May 2, 2014

PACKAGE PLAYS: 4 Ways to Crush Conventions and Add Lasting Value

Packaging innovation is a great way to build brands, but it is often overlooked. If done right, breakthrough packaging can lead to enduring innovation. What do Sherwin Williams, Pringles, Campbell’s Soup and Coca-Cola have in common?

Each of these brands has successfully broken category conventions by disrupting the status quo with innovative packaging. In each case this involved resolving a consumer tension better than existing packaging and setting a new category standard.

So how can your brand shatter category conventions with packaging? Here are some brand examples that completely changed the dynamics at shelf.

1. Paint yourself out of a corner

Zigging while everyone else zags can help you stand apart, but don’t be different just for the sake of being different. Brands achieve greater success when they use packaging to solve an unmet consumer need.

The paint category was characterized by metal paint cans that were cumbersome to carry, open and pour. Sherwin Williams tapped into this consumer insight and made painting so much easier with the introduction of its lighter weight “Twist ‘n Pour” paint jug, recently named one of Brand Packaging Magazine’s “10 Best Packages of the Decade.”  It’s easier to open, easier to carry and easier to pour. Plus this innovative new packaging even keeps paint fresher, longer.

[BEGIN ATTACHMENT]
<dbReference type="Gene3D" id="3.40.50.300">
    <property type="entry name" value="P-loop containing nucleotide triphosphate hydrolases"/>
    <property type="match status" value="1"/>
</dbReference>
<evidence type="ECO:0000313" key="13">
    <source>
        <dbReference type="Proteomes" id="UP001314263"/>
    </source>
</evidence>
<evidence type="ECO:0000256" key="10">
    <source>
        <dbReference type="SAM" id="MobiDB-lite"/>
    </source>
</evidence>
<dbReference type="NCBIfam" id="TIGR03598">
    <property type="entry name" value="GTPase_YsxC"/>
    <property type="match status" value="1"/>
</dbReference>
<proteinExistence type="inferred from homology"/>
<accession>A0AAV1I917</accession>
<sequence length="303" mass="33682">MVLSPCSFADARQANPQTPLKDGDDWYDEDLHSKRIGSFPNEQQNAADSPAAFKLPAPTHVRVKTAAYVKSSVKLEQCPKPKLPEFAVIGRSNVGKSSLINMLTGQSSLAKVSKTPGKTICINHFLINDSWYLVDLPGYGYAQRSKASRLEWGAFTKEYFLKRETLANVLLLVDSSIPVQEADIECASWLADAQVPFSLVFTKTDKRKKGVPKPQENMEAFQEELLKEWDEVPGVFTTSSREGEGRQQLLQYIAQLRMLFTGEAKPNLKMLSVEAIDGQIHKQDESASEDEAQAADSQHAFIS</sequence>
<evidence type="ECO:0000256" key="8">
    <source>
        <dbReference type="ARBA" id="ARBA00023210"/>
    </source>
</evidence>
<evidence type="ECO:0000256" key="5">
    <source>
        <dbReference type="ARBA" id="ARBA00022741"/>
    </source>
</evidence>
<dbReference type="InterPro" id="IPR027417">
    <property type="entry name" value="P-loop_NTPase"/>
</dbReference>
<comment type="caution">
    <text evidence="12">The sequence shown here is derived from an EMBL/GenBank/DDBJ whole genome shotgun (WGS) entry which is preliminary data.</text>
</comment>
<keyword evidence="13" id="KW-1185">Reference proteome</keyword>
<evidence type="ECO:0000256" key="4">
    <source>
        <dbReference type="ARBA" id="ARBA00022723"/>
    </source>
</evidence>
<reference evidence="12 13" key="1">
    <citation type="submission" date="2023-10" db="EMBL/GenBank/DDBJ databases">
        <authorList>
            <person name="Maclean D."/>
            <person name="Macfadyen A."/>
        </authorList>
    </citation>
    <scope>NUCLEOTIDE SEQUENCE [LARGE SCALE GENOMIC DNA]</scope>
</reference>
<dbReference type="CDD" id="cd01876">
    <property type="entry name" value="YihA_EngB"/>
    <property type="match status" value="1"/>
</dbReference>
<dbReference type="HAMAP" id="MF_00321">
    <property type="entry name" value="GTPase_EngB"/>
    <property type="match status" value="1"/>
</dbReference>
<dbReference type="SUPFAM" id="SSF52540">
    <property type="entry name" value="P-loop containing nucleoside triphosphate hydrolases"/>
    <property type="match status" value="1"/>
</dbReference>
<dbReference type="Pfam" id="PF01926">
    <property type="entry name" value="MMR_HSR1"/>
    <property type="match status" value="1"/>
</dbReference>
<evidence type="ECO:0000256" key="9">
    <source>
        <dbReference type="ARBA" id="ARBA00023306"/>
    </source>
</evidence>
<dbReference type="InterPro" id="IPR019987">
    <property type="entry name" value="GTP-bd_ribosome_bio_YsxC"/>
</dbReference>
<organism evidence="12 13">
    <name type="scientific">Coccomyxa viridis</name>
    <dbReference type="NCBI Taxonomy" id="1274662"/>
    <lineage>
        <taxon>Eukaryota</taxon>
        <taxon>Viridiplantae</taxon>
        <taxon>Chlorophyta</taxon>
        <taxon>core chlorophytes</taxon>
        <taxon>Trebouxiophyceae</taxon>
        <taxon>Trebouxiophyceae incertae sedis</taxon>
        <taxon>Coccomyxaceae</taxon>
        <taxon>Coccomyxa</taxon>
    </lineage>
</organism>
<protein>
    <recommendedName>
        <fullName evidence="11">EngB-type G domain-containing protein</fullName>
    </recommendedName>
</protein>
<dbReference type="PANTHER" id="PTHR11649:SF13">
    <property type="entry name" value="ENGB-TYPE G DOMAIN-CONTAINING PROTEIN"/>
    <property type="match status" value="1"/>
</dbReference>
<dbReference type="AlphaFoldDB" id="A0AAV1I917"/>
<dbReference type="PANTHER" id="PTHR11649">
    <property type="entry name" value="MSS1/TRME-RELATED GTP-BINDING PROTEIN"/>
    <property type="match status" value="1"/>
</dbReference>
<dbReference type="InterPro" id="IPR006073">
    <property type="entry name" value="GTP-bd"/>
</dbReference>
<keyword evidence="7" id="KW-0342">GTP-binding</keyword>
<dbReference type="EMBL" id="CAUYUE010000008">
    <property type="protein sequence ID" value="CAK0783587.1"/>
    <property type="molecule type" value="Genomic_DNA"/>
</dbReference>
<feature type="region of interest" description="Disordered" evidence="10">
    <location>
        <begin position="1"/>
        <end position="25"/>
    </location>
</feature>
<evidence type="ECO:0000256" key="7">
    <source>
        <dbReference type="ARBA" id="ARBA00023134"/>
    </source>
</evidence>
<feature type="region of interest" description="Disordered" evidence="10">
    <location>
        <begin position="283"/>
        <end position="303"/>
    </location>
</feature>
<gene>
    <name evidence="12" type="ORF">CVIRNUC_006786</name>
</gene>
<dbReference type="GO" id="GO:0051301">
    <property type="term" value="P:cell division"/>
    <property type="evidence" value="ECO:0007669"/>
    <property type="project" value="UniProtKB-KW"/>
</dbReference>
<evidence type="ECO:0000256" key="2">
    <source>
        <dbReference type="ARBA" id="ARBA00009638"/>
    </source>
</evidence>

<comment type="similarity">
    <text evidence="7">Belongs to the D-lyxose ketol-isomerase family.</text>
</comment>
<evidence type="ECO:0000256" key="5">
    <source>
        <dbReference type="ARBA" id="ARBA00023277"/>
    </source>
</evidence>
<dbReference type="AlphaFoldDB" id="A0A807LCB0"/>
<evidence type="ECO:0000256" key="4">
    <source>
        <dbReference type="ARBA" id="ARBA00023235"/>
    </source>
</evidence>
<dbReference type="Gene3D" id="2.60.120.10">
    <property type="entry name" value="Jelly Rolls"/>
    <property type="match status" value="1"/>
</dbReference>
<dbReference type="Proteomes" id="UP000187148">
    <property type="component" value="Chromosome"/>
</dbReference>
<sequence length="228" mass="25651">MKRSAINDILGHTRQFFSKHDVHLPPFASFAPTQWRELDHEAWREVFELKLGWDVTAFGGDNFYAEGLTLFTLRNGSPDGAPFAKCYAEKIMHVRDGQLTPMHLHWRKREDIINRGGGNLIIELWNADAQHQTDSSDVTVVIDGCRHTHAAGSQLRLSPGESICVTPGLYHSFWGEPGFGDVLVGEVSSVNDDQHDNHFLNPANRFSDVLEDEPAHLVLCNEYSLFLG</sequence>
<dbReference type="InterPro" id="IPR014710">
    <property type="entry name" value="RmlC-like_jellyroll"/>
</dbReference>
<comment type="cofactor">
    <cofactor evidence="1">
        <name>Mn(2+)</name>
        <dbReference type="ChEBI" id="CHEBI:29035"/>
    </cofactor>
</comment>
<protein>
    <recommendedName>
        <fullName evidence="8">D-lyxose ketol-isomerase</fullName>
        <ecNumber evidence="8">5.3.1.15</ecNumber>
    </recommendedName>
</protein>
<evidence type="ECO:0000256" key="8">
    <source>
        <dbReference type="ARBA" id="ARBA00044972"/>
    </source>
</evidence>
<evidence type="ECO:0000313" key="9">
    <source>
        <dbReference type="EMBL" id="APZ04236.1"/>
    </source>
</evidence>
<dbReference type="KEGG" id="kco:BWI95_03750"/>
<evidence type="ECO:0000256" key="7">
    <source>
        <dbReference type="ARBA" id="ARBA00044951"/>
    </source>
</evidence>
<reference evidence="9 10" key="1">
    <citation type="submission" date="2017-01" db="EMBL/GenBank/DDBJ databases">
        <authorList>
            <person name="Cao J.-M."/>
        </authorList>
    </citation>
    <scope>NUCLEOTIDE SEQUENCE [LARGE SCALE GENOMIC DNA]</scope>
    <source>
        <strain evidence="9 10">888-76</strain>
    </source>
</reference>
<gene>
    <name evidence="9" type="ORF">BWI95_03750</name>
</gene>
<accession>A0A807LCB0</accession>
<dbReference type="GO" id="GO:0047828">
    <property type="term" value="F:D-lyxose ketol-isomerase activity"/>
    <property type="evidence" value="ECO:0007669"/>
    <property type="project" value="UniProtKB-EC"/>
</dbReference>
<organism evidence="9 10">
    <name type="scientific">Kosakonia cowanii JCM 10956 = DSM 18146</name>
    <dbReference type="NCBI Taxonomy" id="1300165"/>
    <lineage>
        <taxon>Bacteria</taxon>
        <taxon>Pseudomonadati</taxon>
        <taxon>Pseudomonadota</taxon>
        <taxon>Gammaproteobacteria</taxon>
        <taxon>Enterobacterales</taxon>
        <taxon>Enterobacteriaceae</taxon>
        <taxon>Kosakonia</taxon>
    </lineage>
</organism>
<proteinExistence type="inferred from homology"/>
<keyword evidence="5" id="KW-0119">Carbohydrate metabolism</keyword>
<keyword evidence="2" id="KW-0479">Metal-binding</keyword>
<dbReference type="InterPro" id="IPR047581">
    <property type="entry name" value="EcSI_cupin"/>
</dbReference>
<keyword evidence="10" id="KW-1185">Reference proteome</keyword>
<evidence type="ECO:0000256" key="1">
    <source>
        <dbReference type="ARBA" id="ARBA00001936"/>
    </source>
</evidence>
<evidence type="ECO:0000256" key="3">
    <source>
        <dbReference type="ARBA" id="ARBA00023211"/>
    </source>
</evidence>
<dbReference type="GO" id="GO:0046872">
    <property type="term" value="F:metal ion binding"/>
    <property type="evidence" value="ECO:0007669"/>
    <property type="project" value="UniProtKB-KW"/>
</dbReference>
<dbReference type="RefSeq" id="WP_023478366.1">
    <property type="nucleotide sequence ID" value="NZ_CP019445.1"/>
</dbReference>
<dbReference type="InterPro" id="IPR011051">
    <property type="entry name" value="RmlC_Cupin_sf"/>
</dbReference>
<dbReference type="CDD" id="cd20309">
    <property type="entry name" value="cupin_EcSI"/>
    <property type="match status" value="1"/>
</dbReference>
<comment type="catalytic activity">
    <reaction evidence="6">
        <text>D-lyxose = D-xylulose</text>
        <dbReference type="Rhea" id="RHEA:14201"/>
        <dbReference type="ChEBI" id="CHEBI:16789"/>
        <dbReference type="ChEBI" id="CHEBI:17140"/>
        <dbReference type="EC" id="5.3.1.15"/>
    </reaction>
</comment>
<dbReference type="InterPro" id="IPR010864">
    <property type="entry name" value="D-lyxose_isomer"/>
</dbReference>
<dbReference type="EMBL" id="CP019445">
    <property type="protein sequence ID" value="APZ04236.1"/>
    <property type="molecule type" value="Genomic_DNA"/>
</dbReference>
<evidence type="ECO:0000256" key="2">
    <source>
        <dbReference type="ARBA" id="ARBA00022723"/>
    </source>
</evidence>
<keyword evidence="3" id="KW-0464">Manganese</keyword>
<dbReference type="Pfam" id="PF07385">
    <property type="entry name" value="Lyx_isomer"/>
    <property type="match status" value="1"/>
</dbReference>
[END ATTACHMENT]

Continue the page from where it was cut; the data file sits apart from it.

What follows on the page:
2. Don’t let the chips fall where they may

Leverage package design to deliver unexpected benefits and unique category interactions that have the power to change behavior. This can create a powerful emotional bond and become the signature of the brand.

Hard-to-seal bags dominated the category, making it difficult to keep chips fresh and keep them from getting crushed at the bottom of the bag. Along came Pringles with its game-changing, tall, cylindrical can. Plus, the new package delivered multiple consumer benefits from protecting the chips to eliminating all that wasted air in an ordinary bag. Plus, this pop-top can makes this salty snacking experience more fun and even showcases what’s inside—a stack of chips in a perfectly mouth-sized form. More recently, individually sized portion packaging makes it even easier to snack on these tasty chips anywhere.

3. Just because you can doesn’t mean you should

Having an iconic package that stands the test of time is desirable, but above all else, a brand must retain consumer relevance. Search for ways to strengthen, connect and stay top of mind, as the consumer world is always changing. And, you may find your packaging relevance has changed too…and not for the better!

The red and white Campbell’s soup can is an iconic representation of mom’s comforting meals of our youth, but declining consumption revealed the brand wasn’t relevant with the millennial target who perceived the brand as old-fashioned. To contemporize the brand and drive penetration within the highly desirable youth target, Campbell’s had to break category conventions and launch a line of contemporary soup flavors in an award-winning, easy-open/easy-pour pouch. Plus, the pouch is microwaveable too!